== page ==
Location: Park Avenue Armory, 643 Park Avenue, New York, NY
Starring: Dyfan Dwyfor, Mariah Gale, Jonjo O’Neill, Forbes Masson, Noma Dumezweni, Joseph Arkley
My Review: The Royal Shakespeare Company is probably on its way back home across the pond as I type this, but for a few brief weeks this summer they took up residence here in New York at the Park Avenue Armory, performing five of Shakespeare’s classic plays in repertory. As much as I would have liked to have seen all five, my bank account said I was allowed only one, so I went with the classical classic of all classics that ever classiced, Romeo and Juliet.
If I need to summarize Romeo and Juliet, then you either never took a high school English course, or you failed it miserably. In brief, Romeo and Juliet are teenagers from feuding families who meet at a party and instantly fall in love. Unfortunately, the fact that their families hate each other creates some difficulties in their relationship. So with the aid of a drama-loving nurse and a priest hoping to create peace between the families, they secretly marry, only to have Romeo kill Juliet’s cousin mere hours after their wedding, getting him banished from town. The priest hatches a plan that will allow Juliet to fake her death, making it possible for her to escape with Romeo, but when his message of this plan to Romeo goes astray, Romeo hears only that Juliet is dead. As only a lovesick teen would, he goes to her tomb and kills himself. Juliet awakens from her false death, sees Romeo dead, and kills herself. The fighting families mourn the loss of their children and vow to put their petty rivalry to rest. If you’ve ever seen a movie, watched a TV show, or read a book, you know this story already.
This instant familiarity could easily be the undoing of any production of Romeo and Juliet. It’s a 400-year old tale that’s been told over and over again in every available medium, so is it even possible to present it in a new and exciting way? If the RSC production is any indication, yes, it is (and adding fire could help).
|Park Avenue Armory|
Knowing that bigger doesn’t necessarily mean better, the RSC went minimalist with their production, with a cobblestone thrust stage acting as everything from an outdoor market square, to the inside of a castle, to an underground tomb. Rather then relying on fancy theatrics, they allowed the performances to be the attention-grabbers; a decision that worked brilliantly. Both Romeo (Dyfan Dwyfor) and Juliet (Mariah Gale) shone, and even managed to capture an element of the story that is so often forgotten: Romeo and Juliet are teenagers.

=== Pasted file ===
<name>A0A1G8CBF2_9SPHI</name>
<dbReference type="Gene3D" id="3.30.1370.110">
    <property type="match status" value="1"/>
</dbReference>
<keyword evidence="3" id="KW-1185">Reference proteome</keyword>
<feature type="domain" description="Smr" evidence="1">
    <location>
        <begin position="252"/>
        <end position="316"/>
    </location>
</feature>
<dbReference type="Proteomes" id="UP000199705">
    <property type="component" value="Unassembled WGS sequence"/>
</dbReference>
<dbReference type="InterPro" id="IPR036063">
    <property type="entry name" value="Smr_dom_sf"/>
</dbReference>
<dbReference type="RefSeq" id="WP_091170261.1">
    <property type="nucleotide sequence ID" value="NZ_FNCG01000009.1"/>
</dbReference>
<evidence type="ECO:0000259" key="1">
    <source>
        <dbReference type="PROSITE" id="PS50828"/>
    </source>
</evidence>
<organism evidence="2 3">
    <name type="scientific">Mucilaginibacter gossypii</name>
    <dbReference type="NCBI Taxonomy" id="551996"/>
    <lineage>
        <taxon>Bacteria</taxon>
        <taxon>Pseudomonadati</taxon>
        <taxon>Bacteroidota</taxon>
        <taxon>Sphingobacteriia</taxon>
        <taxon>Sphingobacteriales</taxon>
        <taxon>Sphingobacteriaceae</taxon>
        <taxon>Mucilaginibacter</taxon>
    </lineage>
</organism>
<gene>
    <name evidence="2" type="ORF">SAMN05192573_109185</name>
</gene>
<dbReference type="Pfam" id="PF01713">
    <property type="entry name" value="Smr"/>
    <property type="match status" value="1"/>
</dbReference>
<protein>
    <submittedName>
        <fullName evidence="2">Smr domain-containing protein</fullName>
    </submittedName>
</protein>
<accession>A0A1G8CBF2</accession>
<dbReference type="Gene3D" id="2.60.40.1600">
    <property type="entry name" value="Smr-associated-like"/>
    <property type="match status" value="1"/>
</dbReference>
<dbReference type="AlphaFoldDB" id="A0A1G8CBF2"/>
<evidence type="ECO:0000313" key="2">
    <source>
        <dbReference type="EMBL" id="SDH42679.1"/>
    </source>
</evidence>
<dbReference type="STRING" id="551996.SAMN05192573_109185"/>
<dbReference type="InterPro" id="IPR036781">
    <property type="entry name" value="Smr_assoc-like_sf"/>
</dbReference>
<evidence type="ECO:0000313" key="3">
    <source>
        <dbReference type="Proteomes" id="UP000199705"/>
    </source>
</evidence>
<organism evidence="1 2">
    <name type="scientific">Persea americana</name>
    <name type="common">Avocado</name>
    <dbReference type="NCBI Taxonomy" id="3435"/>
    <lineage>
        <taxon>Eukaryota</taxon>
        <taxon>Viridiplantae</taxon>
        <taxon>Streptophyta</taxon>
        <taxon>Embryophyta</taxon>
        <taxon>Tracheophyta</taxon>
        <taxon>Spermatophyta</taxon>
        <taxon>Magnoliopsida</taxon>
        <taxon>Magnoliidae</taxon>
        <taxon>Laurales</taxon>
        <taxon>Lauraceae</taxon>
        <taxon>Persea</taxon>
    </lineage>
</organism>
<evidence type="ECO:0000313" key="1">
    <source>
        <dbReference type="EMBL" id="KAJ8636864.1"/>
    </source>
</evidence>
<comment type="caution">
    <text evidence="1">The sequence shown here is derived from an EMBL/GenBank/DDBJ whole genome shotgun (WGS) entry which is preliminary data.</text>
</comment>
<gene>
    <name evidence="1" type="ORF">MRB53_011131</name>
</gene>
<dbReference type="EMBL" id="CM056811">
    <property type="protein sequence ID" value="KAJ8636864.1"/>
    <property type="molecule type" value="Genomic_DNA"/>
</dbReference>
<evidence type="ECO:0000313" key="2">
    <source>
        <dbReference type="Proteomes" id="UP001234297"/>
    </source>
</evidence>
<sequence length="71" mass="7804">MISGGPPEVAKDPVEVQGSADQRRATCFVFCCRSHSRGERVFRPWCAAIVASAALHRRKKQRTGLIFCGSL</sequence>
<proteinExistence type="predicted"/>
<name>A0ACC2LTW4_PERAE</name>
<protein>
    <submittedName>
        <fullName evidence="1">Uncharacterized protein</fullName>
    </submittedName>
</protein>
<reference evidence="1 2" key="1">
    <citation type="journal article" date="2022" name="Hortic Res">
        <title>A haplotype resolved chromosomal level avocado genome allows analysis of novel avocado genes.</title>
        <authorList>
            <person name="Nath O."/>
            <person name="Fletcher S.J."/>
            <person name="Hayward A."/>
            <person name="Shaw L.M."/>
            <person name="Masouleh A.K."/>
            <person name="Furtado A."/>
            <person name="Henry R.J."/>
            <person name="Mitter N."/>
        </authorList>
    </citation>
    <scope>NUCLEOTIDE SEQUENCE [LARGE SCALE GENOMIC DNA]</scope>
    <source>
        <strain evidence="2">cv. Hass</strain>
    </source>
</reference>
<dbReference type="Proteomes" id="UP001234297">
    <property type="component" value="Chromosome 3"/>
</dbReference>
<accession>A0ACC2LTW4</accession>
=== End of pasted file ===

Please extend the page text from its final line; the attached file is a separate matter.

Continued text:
The actors themselves were obviously past their teen years, but they still managed to capture all the wonderful horribleness that is being a teen. Dressed in modern clothes while the rest of the cast was in Elizabethan garb already set them apart, making it clear that they were not of the same world as everyone else. Romeo mooned about, slouching in a hoodie, embodying all the reckless emotions that come with falling in love and experiencing adult feelings for the first time. Juliet was prone to bratty fits of temper and foot-stomping when she didn’t get her way, but wasn’t afraid to show her softer side when the time called for it. Some other reviewers complained about the use of these typical teen antics, but I found them to be a refreshing way to make it clear that Romeo and Juliet is ultimately a story about children.
As is so often the case with this play, Mercutio was a scene-stealer (played by Jonjo O’Neill). He only appeared in a handful of scenes, but reveled in playing the bawdy clown of the show, though his devotion to his best friend Romeo was clear so that his untimely death (400-year old spoiler?) was still tragic. Juliet’s nurse (Noma Dumezweni) was another highlight from the supporting cast, as she begins as Juliet’s confidant but eventually shows her duplicity when she sides with Juliet’s parents on forcing a marriage with the man of their choice. Dumezweni’s nurse was never cruel, but simply a woman who enjoyed the drama of a secret relationship, until she saw how it would negatively affect her employers and was forced to choose a side.
I saw one of the final performances of the RSC, and unfortunately, the production was plagued by mishaps. An unidentified beeping noise in the middle of the first act brought the play to a stop while it was fixed. Even more disruptive, at the dramatic peak of the second act when Romeo enters Juliet’s tomb, a torch bearing actual fire refused to be extinguished, so a stagehand had to appear to carry it offstage. But despite these issues, the cast remained professional, yet playful enough to wink at the audience and let us know that, yes, this kind of stuff can happen even during Shakespeare.
Bottom Line: Given the quality of the production they offered and the reception they received from a New York audience, the Royal Shakespeare Company’s first visit here was a success. Being able to breathe new life into Romeo and Juliet is a task not many could do, but the RSC made it look effortless. I hope they return again soon with some new perspective on other old favorites.